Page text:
Here stood the 15th Parachute Regiment, which had come through the debacle south of Bastogne in good shape and was, in the opinion of the higher command, "well in hand." The German counterattack leveled against the rest of the division on 30 December did not extend to the 320th Infantry, but did result in delaying a full-bodied American attempt to break through at Harlange until the first day of January. At that time the division commander turned the reserve battalion of the 320th over to the 137th, leaving Colonel Byrne to fight the battle with only the 2d and 3d Battalions. Neither the 320th nor the 15th Parachute had tank support; this would be an infantry battle with infantry weapons-principally the rifle and the machine gun. In the afternoon the battle flared up around Fuhrman Farm but left the attackers with nothing but their losses. Another series of assaults the following day was equally unsuccessful. That night the 320th got some pleasant news-nine tanks were on their way to join the attack. Across the lines the German corps commander, General von Rothkirch, was doing his best to find a few tanks for the paratroopers. The two opposing regimental commanders must have wondered which would be first to break the infantry deadlock.
The Lone Battle of the 26th Division
The right wing of the III Corps had been brought forward on 27 December when General Paul's 26th Division put its leading battalions across the Sure River. Wiltz, the division objective, was only a little more than four air-line miles to the north. The immediate objective remained the Wiltz-Bastogne highway, which meandered at distances of two and three miles from the Sure crossings. The approach to the target sector of the highway south of Wiltz was constricted to three poor, narrow roads that near their entrance were dominated by the villages of Bavigne, Liefrange, and Kaundorf respectively-this array west to east-and which converged in an apex touching the main highway at Nothum and a crossroads farmstead known as Mont Schumann. The battle commencing on 27 December would evolve, as the division neared Wiltz, into a series of pitched fights for blocks of high ground, which were so sharply etched by interlacing deep draws and ravines that a sweep forward on a solid division front was impossible.  Tactically the 26th Division faced a lone battle, for its western neighbor, the 35th, had fed into the III Corps front in a column of regiments, turning under German pressure from column into line on a northwest-southeast axis instead of forming on the left flank of Paul's division. The tie with the XII Corps on the right was equally tenuous, for the 80th Division was forging due north while the 26th would gravitate toward the northwest. General Paul's problem, then, was to flesh out the III Corps attack while at the same time guarding both of his exposed flanks.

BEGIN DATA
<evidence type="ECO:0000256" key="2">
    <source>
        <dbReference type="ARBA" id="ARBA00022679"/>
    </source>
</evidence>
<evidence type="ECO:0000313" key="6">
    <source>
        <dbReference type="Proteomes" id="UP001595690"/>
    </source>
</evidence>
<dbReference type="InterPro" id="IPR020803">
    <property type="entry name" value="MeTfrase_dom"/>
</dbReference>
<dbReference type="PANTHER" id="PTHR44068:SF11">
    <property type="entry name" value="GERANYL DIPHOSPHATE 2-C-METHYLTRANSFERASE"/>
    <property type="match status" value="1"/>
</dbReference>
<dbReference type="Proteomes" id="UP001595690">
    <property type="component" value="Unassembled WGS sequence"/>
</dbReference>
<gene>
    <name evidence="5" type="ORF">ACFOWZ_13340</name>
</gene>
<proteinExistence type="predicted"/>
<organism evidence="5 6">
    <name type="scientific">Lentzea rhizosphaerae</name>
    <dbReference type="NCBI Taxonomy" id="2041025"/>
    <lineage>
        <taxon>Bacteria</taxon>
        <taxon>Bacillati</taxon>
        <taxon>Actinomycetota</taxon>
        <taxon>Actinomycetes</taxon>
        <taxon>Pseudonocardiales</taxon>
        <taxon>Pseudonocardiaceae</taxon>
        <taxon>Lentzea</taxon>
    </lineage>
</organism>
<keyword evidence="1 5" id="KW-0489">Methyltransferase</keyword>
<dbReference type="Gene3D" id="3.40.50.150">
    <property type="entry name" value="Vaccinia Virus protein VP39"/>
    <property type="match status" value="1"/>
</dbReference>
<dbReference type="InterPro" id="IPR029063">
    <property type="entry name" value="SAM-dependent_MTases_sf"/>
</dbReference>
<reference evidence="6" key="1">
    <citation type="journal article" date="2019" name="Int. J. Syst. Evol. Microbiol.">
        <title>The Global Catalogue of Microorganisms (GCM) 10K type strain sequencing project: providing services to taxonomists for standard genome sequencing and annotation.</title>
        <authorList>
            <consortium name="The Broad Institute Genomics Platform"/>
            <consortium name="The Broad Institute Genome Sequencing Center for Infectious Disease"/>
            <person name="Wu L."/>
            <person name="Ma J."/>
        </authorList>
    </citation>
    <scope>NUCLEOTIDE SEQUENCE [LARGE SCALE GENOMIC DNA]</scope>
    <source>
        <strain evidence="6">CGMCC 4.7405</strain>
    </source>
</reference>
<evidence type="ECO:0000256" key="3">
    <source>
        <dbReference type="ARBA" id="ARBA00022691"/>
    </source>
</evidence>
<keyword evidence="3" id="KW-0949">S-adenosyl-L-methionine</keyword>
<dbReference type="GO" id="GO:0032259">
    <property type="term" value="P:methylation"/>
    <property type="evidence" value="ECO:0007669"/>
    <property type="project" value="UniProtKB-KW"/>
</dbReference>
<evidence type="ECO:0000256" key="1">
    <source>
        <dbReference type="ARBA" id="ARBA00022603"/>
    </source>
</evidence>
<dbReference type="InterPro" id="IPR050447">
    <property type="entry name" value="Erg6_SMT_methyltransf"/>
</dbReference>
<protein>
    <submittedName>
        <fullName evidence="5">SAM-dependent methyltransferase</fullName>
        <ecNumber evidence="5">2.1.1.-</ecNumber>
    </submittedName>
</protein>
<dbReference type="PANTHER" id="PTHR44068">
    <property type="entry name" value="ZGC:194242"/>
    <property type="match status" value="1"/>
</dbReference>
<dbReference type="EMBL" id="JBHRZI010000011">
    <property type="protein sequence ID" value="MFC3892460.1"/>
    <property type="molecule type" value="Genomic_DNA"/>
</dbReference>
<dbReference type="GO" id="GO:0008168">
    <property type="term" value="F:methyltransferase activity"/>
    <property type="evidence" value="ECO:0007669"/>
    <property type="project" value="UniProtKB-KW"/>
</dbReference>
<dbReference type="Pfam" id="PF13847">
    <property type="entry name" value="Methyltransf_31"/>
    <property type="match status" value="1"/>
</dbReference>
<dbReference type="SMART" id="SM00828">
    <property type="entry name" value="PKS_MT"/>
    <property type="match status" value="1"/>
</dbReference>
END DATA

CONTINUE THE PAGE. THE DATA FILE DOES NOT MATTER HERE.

The reports on this period of battle as found in the division and regimental AAR's are very sparse, but the G-3 and S-3 journals are useful. The combat interviews give quite extensive coverage. See also the 735th Tank Battalion AAR, December 1944.